The excitation profile data sets were analyzed to determine (1) the total number of spikes per map per cell, an estimator of the intensity of photostimulation; and (2) the mean distance of spike-evoking sites from the soma, an estimator of the resolution of photostimulation. Excitation profiles of L2/3 neurons did not differ by genotype in either intensity or resolution. Excitation profiles of L3/5A neurons did not differ in resolution between genotype, but did differ in intensity: MeCP2−/y neuron stimulation in L3/5A showed a significant (~38%; p < 0.05, t-test) decrease over WT neurons (Table 1). We subsequently use these results to interpret synaptic input patterns.

A possible concern raised by the difference in excitability between WT and MeCP2−/y neurons in L3/5A is that it may not exclusively reflect a difference in the intrinsic photoexcitability of the neurons, but also a component of synaptic driving arising from co-stimulated and presynaptically connected pyramidal neurons, interneurons, or both. Although we cannot entirely exclude this possibility, the recording conditions used here have been designed to reduce synaptic driving to undetectable levels, as demonstrated and discussed previously (Weiler et al., 2008; see also Shubert et al., 2001; Shepherd et al., 2003; Shepherd and Svoboda, 2005). In particular, synaptic driving in the strongest excitatory pathway was not detected, even with higher stimulation intensities (Weiler et al., 2008). Thus, we consider it unlikely that synaptic driving contributed significantly to the excitation profiles recorded in the present study. To address this further, we analyzed the timing of spikes in our excitation profile data sets, reasoning that if excitatory synaptic inputs influence the photoexcitability of neurons this should hasten spike onset times; neurons should reach threshold sooner. Spike latencies did not show genotype-dependent differences within layers (p > 0.05, Kolmogorov-Smirnov test; Table 1). Although indirect, this analysis adds to the previous evidence (Weiler et al., 2008) indicating minimal or no synaptic driving in these slices for the recording conditions used here.

WT and MeCP2−/y neurons have similar electrophysiological properties

Differences in photoexcitability between groups of neurons can result from differences in intrinsic firing properties, glutamate sensitivity, or both. We therefore recorded intrinsic electrophysiological properties from WT (n = 6) and MeCP2−/y (n = 6) neurons in L3/5A, the layer in which photoexcitability differences were found. The slopes of voltage-current relationships did not differ by genotype (WT: 0.28 ± 0.05 mV/pA; MeCP2−/y: 0.24 ± 0.02 mV/pA). Active firing properties did not differ by genotype, including frequency-current relationships and spike-frequency adaptation (Fig. 3). We interpret these results to indicate that differences in photoexcitability in L3/5A most likely reflect reduced glutamate sensitivity in the MeCP2−/y neurons.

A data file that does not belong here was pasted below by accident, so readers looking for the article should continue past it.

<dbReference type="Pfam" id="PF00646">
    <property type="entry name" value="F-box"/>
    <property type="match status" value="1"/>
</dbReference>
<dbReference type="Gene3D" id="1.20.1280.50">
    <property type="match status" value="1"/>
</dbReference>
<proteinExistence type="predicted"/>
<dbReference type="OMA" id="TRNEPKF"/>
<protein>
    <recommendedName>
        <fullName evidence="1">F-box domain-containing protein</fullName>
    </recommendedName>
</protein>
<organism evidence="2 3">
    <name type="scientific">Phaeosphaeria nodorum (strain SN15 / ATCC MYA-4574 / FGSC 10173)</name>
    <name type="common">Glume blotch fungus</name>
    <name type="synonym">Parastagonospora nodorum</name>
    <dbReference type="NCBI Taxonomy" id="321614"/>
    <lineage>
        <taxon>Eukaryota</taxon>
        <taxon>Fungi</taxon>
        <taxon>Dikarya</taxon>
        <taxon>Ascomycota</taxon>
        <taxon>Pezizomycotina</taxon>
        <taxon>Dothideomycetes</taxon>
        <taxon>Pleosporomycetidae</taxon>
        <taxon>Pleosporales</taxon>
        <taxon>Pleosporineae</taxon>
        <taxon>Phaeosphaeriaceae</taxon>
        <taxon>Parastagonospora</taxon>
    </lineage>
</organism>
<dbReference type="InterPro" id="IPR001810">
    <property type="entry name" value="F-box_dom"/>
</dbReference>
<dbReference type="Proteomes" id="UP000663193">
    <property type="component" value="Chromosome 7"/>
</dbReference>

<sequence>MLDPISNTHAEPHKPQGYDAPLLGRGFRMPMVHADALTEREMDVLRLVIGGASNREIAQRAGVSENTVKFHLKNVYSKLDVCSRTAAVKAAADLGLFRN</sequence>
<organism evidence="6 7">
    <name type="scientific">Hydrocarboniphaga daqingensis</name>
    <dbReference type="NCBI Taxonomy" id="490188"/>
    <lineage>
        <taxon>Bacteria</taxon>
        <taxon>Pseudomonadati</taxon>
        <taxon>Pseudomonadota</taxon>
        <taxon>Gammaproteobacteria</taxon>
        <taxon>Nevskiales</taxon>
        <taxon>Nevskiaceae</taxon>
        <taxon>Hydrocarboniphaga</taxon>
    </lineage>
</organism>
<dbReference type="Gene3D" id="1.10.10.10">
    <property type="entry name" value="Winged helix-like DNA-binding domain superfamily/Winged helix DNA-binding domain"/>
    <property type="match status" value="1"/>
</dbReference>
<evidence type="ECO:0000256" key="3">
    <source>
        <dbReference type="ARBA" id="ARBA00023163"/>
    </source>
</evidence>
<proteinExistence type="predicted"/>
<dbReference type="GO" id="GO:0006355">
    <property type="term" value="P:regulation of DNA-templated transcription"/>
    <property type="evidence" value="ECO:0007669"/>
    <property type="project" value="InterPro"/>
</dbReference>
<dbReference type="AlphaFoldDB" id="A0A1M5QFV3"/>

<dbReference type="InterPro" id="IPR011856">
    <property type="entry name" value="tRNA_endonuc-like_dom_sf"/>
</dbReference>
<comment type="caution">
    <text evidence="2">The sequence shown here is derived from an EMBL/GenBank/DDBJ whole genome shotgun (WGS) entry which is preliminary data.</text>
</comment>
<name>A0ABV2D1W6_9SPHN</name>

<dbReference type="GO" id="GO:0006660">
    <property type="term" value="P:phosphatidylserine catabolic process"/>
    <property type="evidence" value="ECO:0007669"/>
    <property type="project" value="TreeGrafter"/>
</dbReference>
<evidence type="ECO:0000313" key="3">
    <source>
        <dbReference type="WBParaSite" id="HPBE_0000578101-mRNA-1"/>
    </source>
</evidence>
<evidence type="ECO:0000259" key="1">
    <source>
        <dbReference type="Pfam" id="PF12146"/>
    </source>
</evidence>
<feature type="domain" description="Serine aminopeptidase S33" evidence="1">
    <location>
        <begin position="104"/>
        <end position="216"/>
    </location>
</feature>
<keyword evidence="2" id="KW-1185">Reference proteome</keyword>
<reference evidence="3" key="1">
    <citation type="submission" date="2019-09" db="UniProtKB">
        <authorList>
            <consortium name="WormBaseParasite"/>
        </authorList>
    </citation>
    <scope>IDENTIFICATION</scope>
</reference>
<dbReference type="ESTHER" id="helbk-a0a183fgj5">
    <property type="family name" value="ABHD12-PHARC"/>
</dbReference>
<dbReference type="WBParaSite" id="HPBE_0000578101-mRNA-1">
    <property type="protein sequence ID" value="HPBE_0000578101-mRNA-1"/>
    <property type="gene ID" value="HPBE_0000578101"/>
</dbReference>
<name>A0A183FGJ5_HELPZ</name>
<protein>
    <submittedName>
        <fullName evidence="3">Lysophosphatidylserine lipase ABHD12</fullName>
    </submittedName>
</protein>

Figure 3
Intrinsic properties

Lateral excitatory synaptic input to L2/3 pyramidal neurons is reduced in MeCP2−/y mice

With LSPS we mapped the local input pathways of motor-frontal L2/3 pyramidal neurons in slices from WT and MeCP2−/y mice (Fig. 4A). In this technique, a neuron is targeted for patch clamp recording, and an array of locations in the slice around the neuron (Fig. 4B) is photostimulated by focal glutamate uncaging in a sequential site-by-site manner, thereby generating a map of local sources of synaptic input to the recorded neuron. Sites where responses are contaminated by direct stimulation of dendrites are readily distinguished from sites yielding synaptic inputs (Methods) (Fig. 4C). Typical arrays of traces from single map trials recorded from WT or MeCP2−/y neurons are shown in Fig. 4D. Because multiple neurons are stimulated at each location, pixels in LSPS maps do not represent the strengths of unitary connections, but instead represent the aggregate connectivity from presynaptic neurons at the stimulated location to the recorded postsynaptic neuron.

Figure 4
LSPS mapping methods

Neurons of both WT and MeCP2−/y mice received input from nearby locations including a zone directly below the neuron (Fig. 5A, B). This zone mostly corresponded to lower L2/3 and L5A, although there was some extension to upper L5B; as mentioned earlier, for convenience we refer to this zone as “L3/5A” (Wood et al., 2009). This L3/5A zone was at approximately the same radial distance from the pia as L4 in adjacent somatosensory cortex, and the ascending excitatory pathway in M1 resembles topographically the form of L4→2/3 projections in S1 (Bureau et al., 2008; Bureau et al., 2006; Weiler et al., 2008). Excitatory input maps appeared topographically similar for the two genotypes, but the strength of the ascending pathway from L3/5A appeared to be reduced in the MeCP2−/y mice (Fig. 5A, B).